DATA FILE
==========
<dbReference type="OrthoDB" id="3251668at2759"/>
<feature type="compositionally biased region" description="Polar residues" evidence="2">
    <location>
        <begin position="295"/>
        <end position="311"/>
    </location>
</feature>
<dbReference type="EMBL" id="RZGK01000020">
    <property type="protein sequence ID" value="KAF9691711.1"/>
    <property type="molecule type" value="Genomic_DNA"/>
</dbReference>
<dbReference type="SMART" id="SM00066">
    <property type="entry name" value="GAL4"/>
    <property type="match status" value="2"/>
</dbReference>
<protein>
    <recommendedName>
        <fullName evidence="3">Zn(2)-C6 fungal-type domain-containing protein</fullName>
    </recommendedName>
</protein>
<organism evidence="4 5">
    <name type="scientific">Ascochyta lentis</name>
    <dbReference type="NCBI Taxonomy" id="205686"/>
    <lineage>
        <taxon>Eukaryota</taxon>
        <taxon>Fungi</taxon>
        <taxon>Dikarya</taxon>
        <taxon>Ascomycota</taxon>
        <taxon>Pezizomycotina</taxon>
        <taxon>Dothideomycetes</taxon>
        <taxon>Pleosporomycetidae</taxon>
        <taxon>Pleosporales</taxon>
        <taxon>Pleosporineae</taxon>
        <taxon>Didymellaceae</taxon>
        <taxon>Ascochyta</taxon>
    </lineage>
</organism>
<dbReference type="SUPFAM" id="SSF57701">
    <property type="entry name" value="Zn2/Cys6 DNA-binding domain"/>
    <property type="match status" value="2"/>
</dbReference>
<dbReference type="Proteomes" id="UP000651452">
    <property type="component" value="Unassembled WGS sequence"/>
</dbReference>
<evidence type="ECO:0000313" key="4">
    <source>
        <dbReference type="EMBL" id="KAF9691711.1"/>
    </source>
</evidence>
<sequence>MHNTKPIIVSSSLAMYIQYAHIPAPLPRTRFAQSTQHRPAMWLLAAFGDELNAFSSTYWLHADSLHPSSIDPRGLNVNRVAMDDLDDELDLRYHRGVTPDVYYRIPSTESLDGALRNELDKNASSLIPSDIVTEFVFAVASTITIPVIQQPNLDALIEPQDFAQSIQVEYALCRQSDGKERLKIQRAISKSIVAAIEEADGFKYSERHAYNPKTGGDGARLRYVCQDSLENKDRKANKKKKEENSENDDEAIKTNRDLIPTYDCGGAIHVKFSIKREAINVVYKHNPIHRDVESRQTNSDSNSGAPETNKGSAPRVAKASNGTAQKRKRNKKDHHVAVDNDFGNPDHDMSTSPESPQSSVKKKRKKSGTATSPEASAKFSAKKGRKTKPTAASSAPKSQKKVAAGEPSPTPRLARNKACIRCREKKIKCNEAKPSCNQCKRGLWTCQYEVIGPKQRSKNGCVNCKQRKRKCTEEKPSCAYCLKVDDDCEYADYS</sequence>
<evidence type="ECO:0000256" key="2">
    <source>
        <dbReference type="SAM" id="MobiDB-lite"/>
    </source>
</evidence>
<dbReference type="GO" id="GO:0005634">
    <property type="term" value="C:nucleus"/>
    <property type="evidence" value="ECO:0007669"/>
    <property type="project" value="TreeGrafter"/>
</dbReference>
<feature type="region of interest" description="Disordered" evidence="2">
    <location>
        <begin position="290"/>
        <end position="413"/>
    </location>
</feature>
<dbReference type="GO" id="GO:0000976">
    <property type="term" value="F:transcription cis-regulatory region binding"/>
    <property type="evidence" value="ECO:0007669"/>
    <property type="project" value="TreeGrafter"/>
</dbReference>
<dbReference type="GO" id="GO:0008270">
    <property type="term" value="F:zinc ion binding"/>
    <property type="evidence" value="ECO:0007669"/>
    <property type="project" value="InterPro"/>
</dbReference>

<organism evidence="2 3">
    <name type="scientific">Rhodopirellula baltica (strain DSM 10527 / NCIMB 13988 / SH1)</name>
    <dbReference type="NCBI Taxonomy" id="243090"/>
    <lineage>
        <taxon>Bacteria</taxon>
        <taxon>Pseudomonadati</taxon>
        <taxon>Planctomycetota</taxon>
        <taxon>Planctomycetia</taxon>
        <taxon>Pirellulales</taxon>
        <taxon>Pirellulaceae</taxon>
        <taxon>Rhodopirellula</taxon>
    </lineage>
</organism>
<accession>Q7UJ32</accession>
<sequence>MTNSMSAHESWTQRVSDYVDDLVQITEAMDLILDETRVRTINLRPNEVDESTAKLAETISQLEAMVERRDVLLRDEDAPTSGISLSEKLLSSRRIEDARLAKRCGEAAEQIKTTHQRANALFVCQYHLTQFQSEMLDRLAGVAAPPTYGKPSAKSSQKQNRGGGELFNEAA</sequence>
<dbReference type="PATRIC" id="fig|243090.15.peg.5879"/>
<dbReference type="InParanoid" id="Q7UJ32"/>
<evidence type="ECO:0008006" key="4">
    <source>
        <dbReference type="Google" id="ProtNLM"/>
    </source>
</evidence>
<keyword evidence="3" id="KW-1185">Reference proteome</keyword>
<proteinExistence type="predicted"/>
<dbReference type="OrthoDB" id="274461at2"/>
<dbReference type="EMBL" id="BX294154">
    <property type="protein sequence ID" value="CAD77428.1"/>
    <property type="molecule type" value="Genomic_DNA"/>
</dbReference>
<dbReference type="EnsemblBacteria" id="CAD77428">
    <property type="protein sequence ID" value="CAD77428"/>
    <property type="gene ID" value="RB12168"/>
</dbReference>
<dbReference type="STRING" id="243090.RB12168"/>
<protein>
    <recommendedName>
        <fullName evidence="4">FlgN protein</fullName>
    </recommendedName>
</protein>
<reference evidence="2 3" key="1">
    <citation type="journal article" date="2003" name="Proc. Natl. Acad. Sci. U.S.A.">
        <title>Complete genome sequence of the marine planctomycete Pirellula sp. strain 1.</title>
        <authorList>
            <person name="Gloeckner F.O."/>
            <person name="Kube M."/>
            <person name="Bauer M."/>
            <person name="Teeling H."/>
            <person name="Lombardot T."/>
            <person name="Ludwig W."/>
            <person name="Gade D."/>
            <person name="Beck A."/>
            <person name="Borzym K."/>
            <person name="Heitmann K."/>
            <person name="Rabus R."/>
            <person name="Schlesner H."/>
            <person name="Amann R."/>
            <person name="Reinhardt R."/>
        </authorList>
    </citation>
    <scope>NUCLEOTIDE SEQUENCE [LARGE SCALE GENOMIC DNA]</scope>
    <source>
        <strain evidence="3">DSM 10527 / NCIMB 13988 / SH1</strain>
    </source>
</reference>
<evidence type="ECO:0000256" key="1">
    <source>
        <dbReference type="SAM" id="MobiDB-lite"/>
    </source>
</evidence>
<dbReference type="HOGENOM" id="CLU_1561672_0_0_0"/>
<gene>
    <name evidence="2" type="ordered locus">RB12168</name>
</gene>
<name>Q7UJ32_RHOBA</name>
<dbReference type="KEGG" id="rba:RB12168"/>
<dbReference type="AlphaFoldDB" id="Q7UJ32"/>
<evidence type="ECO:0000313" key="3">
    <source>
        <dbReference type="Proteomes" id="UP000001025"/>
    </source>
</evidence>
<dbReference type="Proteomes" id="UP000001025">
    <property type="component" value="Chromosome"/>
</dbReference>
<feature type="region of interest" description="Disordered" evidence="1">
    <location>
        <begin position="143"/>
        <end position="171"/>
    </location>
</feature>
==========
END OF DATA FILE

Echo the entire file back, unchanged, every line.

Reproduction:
<dbReference type="OrthoDB" id="3251668at2759"/>
<feature type="compositionally biased region" description="Polar residues" evidence="2">
    <location>
        <begin position="295"/>
        <end position="311"/>
    </location>
</feature>
<dbReference type="EMBL" id="RZGK01000020">
    <property type="protein sequence ID" value="KAF9691711.1"/>
    <property type="molecule type" value="Genomic_DNA"/>
</dbReference>
<dbReference type="SMART" id="SM00066">
    <property type="entry name" value="GAL4"/>
    <property type="match status" value="2"/>
</dbReference>
<protein>
    <recommendedName>
        <fullName evidence="3">Zn(2)-C6 fungal-type domain-containing protein</fullName>
    </recommendedName>
</protein>
<organism evidence="4 5">
    <name type="scientific">Ascochyta lentis</name>
    <dbReference type="NCBI Taxonomy" id="205686"/>
    <lineage>
        <taxon>Eukaryota</taxon>
        <taxon>Fungi</taxon>
        <taxon>Dikarya</taxon>
        <taxon>Ascomycota</taxon>
        <taxon>Pezizomycotina</taxon>
        <taxon>Dothideomycetes</taxon>
        <taxon>Pleosporomycetidae</taxon>
        <taxon>Pleosporales</taxon>
        <taxon>Pleosporineae</taxon>
        <taxon>Didymellaceae</taxon>
        <taxon>Ascochyta</taxon>
    </lineage>
</organism>
<dbReference type="SUPFAM" id="SSF57701">
    <property type="entry name" value="Zn2/Cys6 DNA-binding domain"/>
    <property type="match status" value="2"/>
</dbReference>
<dbReference type="Proteomes" id="UP000651452">
    <property type="component" value="Unassembled WGS sequence"/>
</dbReference>
<evidence type="ECO:0000313" key="4">
    <source>
        <dbReference type="EMBL" id="KAF9691711.1"/>
    </source>
</evidence>
<sequence>MHNTKPIIVSSSLAMYIQYAHIPAPLPRTRFAQSTQHRPAMWLLAAFGDELNAFSSTYWLHADSLHPSSIDPRGLNVNRVAMDDLDDELDLRYHRGVTPDVYYRIPSTESLDGALRNELDKNASSLIPSDIVTEFVFAVASTITIPVIQQPNLDALIEPQDFAQSIQVEYALCRQSDGKERLKIQRAISKSIVAAIEEADGFKYSERHAYNPKTGGDGARLRYVCQDSLENKDRKANKKKKEENSENDDEAIKTNRDLIPTYDCGGAIHVKFSIKREAINVVYKHNPIHRDVESRQTNSDSNSGAPETNKGSAPRVAKASNGTAQKRKRNKKDHHVAVDNDFGNPDHDMSTSPESPQSSVKKKRKKSGTATSPEASAKFSAKKGRKTKPTAASSAPKSQKKVAAGEPSPTPRLARNKACIRCREKKIKCNEAKPSCNQCKRGLWTCQYEVIGPKQRSKNGCVNCKQRKRKCTEEKPSCAYCLKVDDDCEYADYS</sequence>
<evidence type="ECO:0000256" key="2">
    <source>
        <dbReference type="SAM" id="MobiDB-lite"/>
    </source>
</evidence>
<dbReference type="GO" id="GO:0005634">
    <property type="term" value="C:nucleus"/>
    <property type="evidence" value="ECO:0007669"/>
    <property type="project" value="TreeGrafter"/>
</dbReference>
<feature type="region of interest" description="Disordered" evidence="2">
    <location>
        <begin position="290"/>
        <end position="413"/>
    </location>
</feature>
<dbReference type="GO" id="GO:0000976">
    <property type="term" value="F:transcription cis-regulatory region binding"/>
    <property type="evidence" value="ECO:0007669"/>
    <property type="project" value="TreeGrafter"/>
</dbReference>
<dbReference type="GO" id="GO:0008270">
    <property type="term" value="F:zinc ion binding"/>
    <property type="evidence" value="ECO:0007669"/>
    <property type="project" value="InterPro"/>
</dbReference>

<organism evidence="2 3">
    <name type="scientific">Rhodopirellula baltica (strain DSM 10527 / NCIMB 13988 / SH1)</name>
    <dbReference type="NCBI Taxonomy" id="243090"/>
    <lineage>
        <taxon>Bacteria</taxon>
        <taxon>Pseudomonadati</taxon>
        <taxon>Planctomycetota</taxon>
        <taxon>Planctomycetia</taxon>
        <taxon>Pirellulales</taxon>
        <taxon>Pirellulaceae</taxon>
        <taxon>Rhodopirellula</taxon>
    </lineage>
</organism>
<accession>Q7UJ32</accession>
<sequence>MTNSMSAHESWTQRVSDYVDDLVQITEAMDLILDETRVRTINLRPNEVDESTAKLAETISQLEAMVERRDVLLRDEDAPTSGISLSEKLLSSRRIEDARLAKRCGEAAEQIKTTHQRANALFVCQYHLTQFQSEMLDRLAGVAAPPTYGKPSAKSSQKQNRGGGELFNEAA</sequence>
<dbReference type="PATRIC" id="fig|243090.15.peg.5879"/>
<dbReference type="InParanoid" id="Q7UJ32"/>
<evidence type="ECO:0008006" key="4">
    <source>
        <dbReference type="Google" id="ProtNLM"/>
    </source>
</evidence>
<keyword evidence="3" id="KW-1185">Reference proteome</keyword>
<proteinExistence type="predicted"/>
<dbReference type="OrthoDB" id="274461at2"/>
<dbReference type="EMBL" id="BX294154">
    <property type="protein sequence ID" value="CAD77428.1"/>
    <property type="molecule type" value="Genomic_DNA"/>
</dbReference>
<dbReference type="EnsemblBacteria" id="CAD77428">
    <property type="protein sequence ID" value="CAD77428"/>
    <property type="gene ID" value="RB12168"/>
</dbReference>
<dbReference type="STRING" id="243090.RB12168"/>
<protein>
    <recommendedName>
        <fullName evidence="4">FlgN protein</fullName>
    </recommendedName>
</protein>
<reference evidence="2 3" key="1">
    <citation type="journal article" date="2003" name="Proc. Natl. Acad. Sci. U.S.A.">
        <title>Complete genome sequence of the marine planctomycete Pirellula sp. strain 1.</title>
        <authorList>
            <person name="Gloeckner F.O."/>
            <person name="Kube M."/>
            <person name="Bauer M."/>
            <person name="Teeling H."/>
            <person name="Lombardot T."/>
            <person name="Ludwig W."/>
            <person name="Gade D."/>
            <person name="Beck A."/>
            <person name="Borzym K."/>
            <person name="Heitmann K."/>
            <person name="Rabus R."/>
            <person name="Schlesner H."/>
            <person name="Amann R."/>
            <person name="Reinhardt R."/>
        </authorList>
    </citation>
    <scope>NUCLEOTIDE SEQUENCE [LARGE SCALE GENOMIC DNA]</scope>
    <source>
        <strain evidence="3">DSM 10527 / NCIMB 13988 / SH1</strain>
    </source>
</reference>
<evidence type="ECO:0000256" key="1">
    <source>
        <dbReference type="SAM" id="MobiDB-lite"/>
    </source>
</evidence>
<dbReference type="HOGENOM" id="CLU_1561672_0_0_0"/>
<gene>
    <name evidence="2" type="ordered locus">RB12168</name>
</gene>
<name>Q7UJ32_RHOBA</name>
<dbReference type="KEGG" id="rba:RB12168"/>
<dbReference type="AlphaFoldDB" id="Q7UJ32"/>
<evidence type="ECO:0000313" key="3">
    <source>
        <dbReference type="Proteomes" id="UP000001025"/>
    </source>
</evidence>
<dbReference type="Proteomes" id="UP000001025">
    <property type="component" value="Chromosome"/>
</dbReference>
<feature type="region of interest" description="Disordered" evidence="1">
    <location>
        <begin position="143"/>
        <end position="171"/>
    </location>
</feature>